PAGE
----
A nod to the parklet.
parklet near union square san fransico | sponsored by audi | click > enlarge
“The Parklet program is a truly exciting initiative that has people across the city thinking about our streets in a new way. We strongly encourage neighborhood groups and organizations, in addition to storefront business owners, to develop and submit proposals for their communities,” said John Rahaim, Director of the Planning Department (San Francisco 11 May 2011).
The following July the Powell Street Promenade was up and running. The City & County of San Francisco and the Union Square Business Improvement District (BID) had partnered up with Audi and Hood Design Studio to bring a cutting-edge modern design parklet to the city.
photo > matthew jasperson
By repurposing the on-street loading lanes along these two blocks of Powell Street, the Promenade provides six additional feet of continuous pedestrian space and adds amenities such as custom designed aluminum benches, planters, tables, rails, landscaping, bike parking, and other pedestrian-friendly features. Low-energy (LED) lights will illuminate the space through power collected from solar panels. All landscaping is drought tolerant and materials used are designed to be long-lasting and reusable. People utilizing this Promenade will also have access to free Wi-Fi; which was installed as part of the project. Audi used the same principles that define the brand’s innovative approach to car making throughout this process. The Union Square BID will maintain the Promenade and keep it clean and activated.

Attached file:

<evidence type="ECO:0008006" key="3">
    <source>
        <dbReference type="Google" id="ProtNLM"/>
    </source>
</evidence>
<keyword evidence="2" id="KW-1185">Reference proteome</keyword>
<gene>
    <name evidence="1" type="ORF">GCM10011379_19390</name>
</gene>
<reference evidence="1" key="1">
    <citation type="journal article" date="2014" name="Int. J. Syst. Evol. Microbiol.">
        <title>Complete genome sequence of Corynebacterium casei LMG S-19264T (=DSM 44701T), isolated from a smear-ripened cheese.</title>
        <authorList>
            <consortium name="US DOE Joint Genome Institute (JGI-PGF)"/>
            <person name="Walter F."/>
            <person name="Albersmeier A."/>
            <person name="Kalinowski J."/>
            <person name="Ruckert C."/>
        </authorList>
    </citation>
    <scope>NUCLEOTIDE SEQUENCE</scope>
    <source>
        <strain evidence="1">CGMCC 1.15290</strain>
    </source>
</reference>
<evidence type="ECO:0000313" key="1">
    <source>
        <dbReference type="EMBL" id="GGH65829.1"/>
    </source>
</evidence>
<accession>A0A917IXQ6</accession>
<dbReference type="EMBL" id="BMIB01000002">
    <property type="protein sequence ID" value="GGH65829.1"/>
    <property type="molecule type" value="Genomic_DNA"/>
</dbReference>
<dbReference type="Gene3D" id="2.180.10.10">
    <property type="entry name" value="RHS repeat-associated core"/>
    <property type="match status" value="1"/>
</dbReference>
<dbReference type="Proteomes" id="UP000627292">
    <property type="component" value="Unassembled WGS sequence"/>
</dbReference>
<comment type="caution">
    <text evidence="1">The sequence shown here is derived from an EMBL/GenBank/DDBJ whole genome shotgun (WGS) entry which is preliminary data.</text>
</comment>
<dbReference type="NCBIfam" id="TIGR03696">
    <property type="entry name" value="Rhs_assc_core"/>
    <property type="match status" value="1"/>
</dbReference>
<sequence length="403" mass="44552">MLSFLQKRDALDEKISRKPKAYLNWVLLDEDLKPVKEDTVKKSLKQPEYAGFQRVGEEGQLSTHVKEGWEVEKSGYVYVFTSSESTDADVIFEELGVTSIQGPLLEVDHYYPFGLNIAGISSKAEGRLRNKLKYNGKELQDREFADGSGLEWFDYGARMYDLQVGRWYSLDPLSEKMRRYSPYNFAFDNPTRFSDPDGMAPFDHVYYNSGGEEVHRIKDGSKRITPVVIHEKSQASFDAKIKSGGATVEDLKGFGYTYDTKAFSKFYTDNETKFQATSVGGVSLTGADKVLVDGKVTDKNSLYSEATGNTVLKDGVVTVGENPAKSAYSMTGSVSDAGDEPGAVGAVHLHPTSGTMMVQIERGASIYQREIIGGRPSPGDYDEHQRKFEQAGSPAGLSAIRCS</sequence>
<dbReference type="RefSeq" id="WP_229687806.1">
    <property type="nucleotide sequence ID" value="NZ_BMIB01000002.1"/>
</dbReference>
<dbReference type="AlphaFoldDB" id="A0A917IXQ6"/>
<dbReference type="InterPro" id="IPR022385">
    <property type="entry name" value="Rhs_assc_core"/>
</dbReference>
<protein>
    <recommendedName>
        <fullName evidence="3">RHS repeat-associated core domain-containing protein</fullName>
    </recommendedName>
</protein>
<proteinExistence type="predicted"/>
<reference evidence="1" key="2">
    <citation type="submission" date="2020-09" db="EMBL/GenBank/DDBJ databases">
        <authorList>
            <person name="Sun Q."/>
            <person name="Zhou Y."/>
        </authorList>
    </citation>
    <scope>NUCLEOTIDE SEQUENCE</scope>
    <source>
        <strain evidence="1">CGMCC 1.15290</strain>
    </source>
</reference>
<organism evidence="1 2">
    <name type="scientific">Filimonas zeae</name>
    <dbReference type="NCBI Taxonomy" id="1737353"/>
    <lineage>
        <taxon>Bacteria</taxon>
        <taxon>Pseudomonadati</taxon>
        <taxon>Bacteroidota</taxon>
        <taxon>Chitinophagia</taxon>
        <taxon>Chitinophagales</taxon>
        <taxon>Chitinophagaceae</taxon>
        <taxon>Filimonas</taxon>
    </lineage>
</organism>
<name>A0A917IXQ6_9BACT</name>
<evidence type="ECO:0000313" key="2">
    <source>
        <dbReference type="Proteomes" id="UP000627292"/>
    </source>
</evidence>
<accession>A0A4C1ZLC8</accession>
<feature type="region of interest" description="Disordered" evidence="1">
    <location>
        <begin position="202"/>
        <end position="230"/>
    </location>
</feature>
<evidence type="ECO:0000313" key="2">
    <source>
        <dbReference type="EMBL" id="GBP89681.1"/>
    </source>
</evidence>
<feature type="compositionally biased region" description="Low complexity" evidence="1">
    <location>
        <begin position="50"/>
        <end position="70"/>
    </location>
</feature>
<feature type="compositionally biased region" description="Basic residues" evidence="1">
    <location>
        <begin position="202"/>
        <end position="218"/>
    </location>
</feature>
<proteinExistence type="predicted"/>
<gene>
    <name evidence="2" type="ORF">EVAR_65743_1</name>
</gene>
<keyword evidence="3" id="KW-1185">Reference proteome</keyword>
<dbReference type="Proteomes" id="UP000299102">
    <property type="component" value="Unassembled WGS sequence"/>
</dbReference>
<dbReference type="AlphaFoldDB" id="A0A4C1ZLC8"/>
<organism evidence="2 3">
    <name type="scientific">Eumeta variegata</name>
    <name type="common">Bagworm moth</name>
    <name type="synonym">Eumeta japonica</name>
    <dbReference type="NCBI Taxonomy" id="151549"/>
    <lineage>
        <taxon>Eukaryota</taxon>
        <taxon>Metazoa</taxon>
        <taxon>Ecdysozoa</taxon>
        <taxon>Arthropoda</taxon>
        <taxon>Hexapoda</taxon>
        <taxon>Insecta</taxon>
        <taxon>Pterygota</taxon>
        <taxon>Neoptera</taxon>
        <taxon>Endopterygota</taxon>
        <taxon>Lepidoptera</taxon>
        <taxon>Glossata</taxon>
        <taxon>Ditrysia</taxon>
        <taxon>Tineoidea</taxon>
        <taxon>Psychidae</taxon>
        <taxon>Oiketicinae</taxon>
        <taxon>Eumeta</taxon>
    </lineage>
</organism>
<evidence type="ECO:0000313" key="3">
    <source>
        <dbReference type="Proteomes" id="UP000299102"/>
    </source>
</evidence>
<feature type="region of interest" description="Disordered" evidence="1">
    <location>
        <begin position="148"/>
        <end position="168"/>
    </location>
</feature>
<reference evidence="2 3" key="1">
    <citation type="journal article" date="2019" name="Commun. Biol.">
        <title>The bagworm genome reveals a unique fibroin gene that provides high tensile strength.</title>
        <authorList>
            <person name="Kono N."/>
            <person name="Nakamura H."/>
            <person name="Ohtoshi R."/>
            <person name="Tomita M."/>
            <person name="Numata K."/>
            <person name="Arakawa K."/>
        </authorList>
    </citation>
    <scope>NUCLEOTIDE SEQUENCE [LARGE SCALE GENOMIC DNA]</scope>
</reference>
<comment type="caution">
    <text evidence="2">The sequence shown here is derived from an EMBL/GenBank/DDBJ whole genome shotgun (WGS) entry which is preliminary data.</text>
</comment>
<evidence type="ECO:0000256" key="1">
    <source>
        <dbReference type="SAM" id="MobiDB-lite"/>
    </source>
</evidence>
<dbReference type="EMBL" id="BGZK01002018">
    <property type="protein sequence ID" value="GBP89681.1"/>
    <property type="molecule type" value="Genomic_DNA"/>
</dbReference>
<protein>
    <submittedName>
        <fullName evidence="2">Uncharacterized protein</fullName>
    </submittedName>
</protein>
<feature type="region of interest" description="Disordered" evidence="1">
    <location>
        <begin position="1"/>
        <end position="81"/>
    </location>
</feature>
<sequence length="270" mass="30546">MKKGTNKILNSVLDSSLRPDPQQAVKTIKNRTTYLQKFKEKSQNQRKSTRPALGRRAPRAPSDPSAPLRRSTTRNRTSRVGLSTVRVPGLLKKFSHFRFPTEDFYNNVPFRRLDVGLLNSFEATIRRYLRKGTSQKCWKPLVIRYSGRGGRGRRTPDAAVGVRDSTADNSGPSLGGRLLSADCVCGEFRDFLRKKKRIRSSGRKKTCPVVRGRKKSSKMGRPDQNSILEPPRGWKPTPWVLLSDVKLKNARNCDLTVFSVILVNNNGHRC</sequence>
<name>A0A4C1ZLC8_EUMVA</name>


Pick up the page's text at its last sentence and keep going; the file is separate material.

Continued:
More recently in the news, on the corner of Filbert and Fillmore streets, the Cycle Club San Francisco, London-based biking-gear maker, Rapha and design studio Rebar have deconstructed an iconic Rapha Citroën H-Van. The vans are known as ‘broom wagons’ “as they ‘sweep up’ after the Tour de France. They’d pick up racers who weren’t going to finish the race. Of interest, the parklet concept was born in San Francisco in 2005 as an unofficial activist project by Rebar. Parklets repurpose space designated for on-street parking by building out a platform into the parking lane. By doing so, they create a landscaped space that offers seating and bicycle parking where existing sidewalk space does not allow. They are considered temporary structures.
The USA parklet concept really took off in 2010 as cities began thinking of using urban space better. It’s about smart allocation of space, traffic control, dealing with bikes and pedestrians. A poorly conceived parklet adds to the problem. High on city planner’s lists is the issue of the automobile that has little to do with emissions. Parking itself is an issue. A DesignApplause contributer, Phil Patton writes in The New York Times on the topic [ Parking Lots, Ready for a Close-Up and a Spruce-Up ] Let’s checkout parklets around the…world.
marta fry landscape architects
Most cities now issue permits especially for parklets. A look at San Francisco [ apply for parklet ] [ audi ] [ reimaging urban infrastructure ]